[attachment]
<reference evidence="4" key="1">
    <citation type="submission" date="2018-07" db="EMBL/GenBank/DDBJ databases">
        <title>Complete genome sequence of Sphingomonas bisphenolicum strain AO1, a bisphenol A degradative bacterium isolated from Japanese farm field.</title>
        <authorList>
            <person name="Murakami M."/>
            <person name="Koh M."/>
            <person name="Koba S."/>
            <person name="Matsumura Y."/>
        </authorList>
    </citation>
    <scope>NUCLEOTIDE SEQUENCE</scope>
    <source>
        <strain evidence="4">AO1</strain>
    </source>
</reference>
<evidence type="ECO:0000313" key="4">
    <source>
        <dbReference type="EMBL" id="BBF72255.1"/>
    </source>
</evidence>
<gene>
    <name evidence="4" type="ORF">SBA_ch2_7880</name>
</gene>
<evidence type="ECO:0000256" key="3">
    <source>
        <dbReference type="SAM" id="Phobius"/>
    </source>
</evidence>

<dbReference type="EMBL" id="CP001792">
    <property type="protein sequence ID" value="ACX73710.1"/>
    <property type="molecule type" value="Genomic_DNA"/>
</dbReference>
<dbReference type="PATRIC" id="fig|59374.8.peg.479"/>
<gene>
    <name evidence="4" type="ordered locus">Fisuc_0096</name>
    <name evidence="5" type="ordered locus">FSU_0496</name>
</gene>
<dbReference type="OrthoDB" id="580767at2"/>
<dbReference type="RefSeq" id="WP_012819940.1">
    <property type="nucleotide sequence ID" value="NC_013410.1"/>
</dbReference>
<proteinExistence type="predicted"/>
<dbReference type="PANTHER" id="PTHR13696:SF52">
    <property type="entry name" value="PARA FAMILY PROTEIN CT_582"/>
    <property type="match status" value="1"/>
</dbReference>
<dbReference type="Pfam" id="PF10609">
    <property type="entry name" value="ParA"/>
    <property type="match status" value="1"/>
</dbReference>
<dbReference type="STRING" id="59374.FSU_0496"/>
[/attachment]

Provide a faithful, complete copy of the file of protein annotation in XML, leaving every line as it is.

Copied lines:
<reference evidence="4" key="1">
    <citation type="submission" date="2018-07" db="EMBL/GenBank/DDBJ databases">
        <title>Complete genome sequence of Sphingomonas bisphenolicum strain AO1, a bisphenol A degradative bacterium isolated from Japanese farm field.</title>
        <authorList>
            <person name="Murakami M."/>
            <person name="Koh M."/>
            <person name="Koba S."/>
            <person name="Matsumura Y."/>
        </authorList>
    </citation>
    <scope>NUCLEOTIDE SEQUENCE</scope>
    <source>
        <strain evidence="4">AO1</strain>
    </source>
</reference>
<evidence type="ECO:0000313" key="4">
    <source>
        <dbReference type="EMBL" id="BBF72255.1"/>
    </source>
</evidence>
<gene>
    <name evidence="4" type="ORF">SBA_ch2_7880</name>
</gene>
<evidence type="ECO:0000256" key="3">
    <source>
        <dbReference type="SAM" id="Phobius"/>
    </source>
</evidence>

<dbReference type="EMBL" id="CP001792">
    <property type="protein sequence ID" value="ACX73710.1"/>
    <property type="molecule type" value="Genomic_DNA"/>
</dbReference>
<dbReference type="PATRIC" id="fig|59374.8.peg.479"/>
<gene>
    <name evidence="4" type="ordered locus">Fisuc_0096</name>
    <name evidence="5" type="ordered locus">FSU_0496</name>
</gene>
<dbReference type="OrthoDB" id="580767at2"/>
<dbReference type="RefSeq" id="WP_012819940.1">
    <property type="nucleotide sequence ID" value="NC_013410.1"/>
</dbReference>
<proteinExistence type="predicted"/>
<dbReference type="PANTHER" id="PTHR13696:SF52">
    <property type="entry name" value="PARA FAMILY PROTEIN CT_582"/>
    <property type="match status" value="1"/>
</dbReference>
<dbReference type="Pfam" id="PF10609">
    <property type="entry name" value="ParA"/>
    <property type="match status" value="1"/>
</dbReference>
<dbReference type="STRING" id="59374.FSU_0496"/>